Goldman reported Q4 numbers today and they were ugly. While earnings were in line with expectations (bank EPS has become completely irrelevant as the FASB now affords banks with a practically infinite array of options to game the bottom line), the revenues were more difficult to fudge. And now that the firm finally spreads its revenues in the new method which breaks out Prop (and FICC from Equities as part of client flow), we can see just why prop trading is so critical to the firm. The traditional golden goose for the firm: Fixed Income, Currency and Commodities trading on a flow basis was abysmal, plunging from $2,687 million to $1,636 million sequentially, and from $3,129 million in Q4 2009. As the chart below shows, this number peaked at $6,017 million in Q1 2010. Combined, total revenues by all segments came at a five quarter low with FICC posting the lowest contribution since 2009. Yet the one segment which did post an increase was Prop Trading, also known as Investing and Lending, which increased from $1,797 million to $1,988 million. And as we noted previously, the margins in this group are by far the highest, averaging just under 50%, confirming why as Bloomberg noted earlier, attempts to reintegrate prop into Wall Street trading are ramping up big now that Volcker is gone.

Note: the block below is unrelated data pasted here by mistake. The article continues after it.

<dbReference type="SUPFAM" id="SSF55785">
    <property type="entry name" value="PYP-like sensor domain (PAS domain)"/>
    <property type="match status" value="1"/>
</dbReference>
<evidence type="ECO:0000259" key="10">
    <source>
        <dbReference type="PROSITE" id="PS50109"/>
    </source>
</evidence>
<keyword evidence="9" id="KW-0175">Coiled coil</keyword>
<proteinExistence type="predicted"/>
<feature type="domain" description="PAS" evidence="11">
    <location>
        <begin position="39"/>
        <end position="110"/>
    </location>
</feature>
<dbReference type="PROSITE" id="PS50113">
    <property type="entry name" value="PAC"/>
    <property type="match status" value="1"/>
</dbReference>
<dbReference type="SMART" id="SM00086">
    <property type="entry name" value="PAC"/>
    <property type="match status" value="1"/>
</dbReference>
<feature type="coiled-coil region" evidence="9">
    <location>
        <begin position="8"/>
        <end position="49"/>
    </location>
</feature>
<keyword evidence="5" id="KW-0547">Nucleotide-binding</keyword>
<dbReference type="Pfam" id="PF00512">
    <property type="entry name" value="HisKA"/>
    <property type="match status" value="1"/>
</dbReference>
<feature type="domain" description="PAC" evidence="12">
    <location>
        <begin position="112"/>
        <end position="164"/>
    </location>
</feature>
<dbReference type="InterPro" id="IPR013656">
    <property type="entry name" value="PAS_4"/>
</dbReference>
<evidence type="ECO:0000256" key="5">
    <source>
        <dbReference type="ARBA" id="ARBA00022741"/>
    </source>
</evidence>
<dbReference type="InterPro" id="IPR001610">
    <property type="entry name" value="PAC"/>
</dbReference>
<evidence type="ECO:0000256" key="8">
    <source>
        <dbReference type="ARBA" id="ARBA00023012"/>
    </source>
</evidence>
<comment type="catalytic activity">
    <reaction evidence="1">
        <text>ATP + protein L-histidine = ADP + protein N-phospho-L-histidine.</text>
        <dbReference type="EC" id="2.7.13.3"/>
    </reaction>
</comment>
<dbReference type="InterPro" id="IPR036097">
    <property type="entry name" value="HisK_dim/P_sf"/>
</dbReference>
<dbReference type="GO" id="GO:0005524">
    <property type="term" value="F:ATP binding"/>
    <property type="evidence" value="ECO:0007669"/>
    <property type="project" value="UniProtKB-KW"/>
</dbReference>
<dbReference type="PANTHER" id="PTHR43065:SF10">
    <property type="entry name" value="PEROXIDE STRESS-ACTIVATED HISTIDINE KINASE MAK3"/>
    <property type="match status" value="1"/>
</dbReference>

The increasing role of prop trading to Goldman's hedge fund operations is seen even better in the chart showing revenue segment as a % of total. It has increased to just under a quarter: the highest number from when we have first disclosed prop trading in Q4 2009:
But the number everyone is waiting for is comp, which was $2,253 million in Q4 (unlike the negative number posted in Q4 2009 when the outcry against banker bonuses was apparently louder). This was a 26.1% comp margin, and brought the year total to $15,376 or a 39.3% margin on total revenues of $39,161. Based on "total staff at period end" of 35,700 this comes to precisely $430,700 per employee. Surely this is admirable compensation for a Fed-backstopped hedge fund job well done.